3. Oh, I can’t write like Pessoa (much less like Pessoa in Portuguese, naturally); he’s a pure genius.

    Look at how I spell ‘read’: ‘reat’.

  4. But, you do have a gift for the fluent unfolding of an argument and a nice line in wry humour and teasing. You often create beautiful descriptions of what you experience in nature and express very affectingly your feelings about yourself and things that are important to you. Don’t underestimate your own gifts Alicia.. I have never come across Pessoa before but I will now seek out his work

  5. Thank you, falk!

    Yes — read Pessoa! He’s so worth it! The English translation by Richard Zenith is very good (not that I can compare with the original, but it’s known for being brilliant). The Book of Disquiet is the one I’d recommend (he also wrote other texts, and poetry). It’s available in Penguin paperback. I think there are other translations as well — but I’d go for Zenith’s because I love it!

  6. There’s a Pessoa quote to the right —————>

    And here’s another one I have on my fb profile:

    “Let’s act like sphinxes, however falsely, until we reach the point of no longer knowing who we are. For we are, in fact, false sphinxes, with no idea of what we are in reality. The only way to be in agreement with life is to disagree with ourselves. Absurdity is divine.” (Pessoa, The Book of Disquiet)

  7. You’re quite right about Pessoa, Alicia. I brought it on this trip for just those reasons: everything about my trip is disquieting (I am cleaning out and selling the home I grew up in) and The Book of Disquiet can indeed be read by opening it at random and following along for a few pages more or less by whim.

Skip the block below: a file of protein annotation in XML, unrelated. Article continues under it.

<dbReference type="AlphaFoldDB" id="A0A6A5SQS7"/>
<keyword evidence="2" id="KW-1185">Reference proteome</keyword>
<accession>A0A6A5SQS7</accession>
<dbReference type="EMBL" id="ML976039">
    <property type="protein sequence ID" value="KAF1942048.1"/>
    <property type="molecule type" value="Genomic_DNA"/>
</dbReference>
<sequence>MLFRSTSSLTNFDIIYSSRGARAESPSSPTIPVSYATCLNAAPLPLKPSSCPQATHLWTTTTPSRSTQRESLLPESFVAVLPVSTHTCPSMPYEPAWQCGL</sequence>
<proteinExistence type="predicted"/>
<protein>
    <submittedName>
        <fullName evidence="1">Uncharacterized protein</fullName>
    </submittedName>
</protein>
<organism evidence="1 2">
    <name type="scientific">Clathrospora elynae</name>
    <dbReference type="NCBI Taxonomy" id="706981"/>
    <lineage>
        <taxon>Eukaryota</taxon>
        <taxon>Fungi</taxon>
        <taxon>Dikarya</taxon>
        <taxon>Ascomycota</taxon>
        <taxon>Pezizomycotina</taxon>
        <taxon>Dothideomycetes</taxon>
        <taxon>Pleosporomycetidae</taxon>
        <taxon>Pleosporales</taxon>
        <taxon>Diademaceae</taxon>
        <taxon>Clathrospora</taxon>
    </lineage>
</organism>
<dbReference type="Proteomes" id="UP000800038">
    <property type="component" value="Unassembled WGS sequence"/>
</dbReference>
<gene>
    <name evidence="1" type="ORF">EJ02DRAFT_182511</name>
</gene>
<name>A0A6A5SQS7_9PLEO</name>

I hate to say so, but the page I opened to late last night was Pessoa’s argument for the existence of God …

    I read that passage about the false sphinxes the other day (“false sphinx” is such a great phrase), and I immediately thought, “‘False sphinxes’ sounds like a post on Alicia’s blog …” If I were an anthroposophist, I would probably conclude that I am clairvoyant, but I must have been remembering seeing the quote on your facebook page.

  8. Maybe I have posted it on the blog too, I just don’t remember if I did.

    My parents sold their house last fall and we spent a long time packing, cleaning, and shoveling snow. There was so much snow. Insane amounts of snow. And on the day of the move we needed to make sure the movers could get the stuff out of the house. The snow piles around the enterences were 2 meters high. (The day before the move, though, the weather changed — it all started to melt. Oh dear.) Anyway. I didn’t grow up there, not only there; we moved there when I was 7. (The waldorf school was not far away. What stupidity.) I moved away when I was 18. We have a packing related chicken ‘crisis’ six months after the move: — I remember seeing the chickens, and I wish I was clairvoyant enough to find them now… ;-) It’s not disquieting — more humourous actually — though the packing/moving experience probably was more disquieting than I thought at the time. As I wrote to you in an email (I think it was an email, and not on the blog…), I keep having bizarre dreams about packing and moving. And I didn’t have the responsibility you have now; I was just there to help.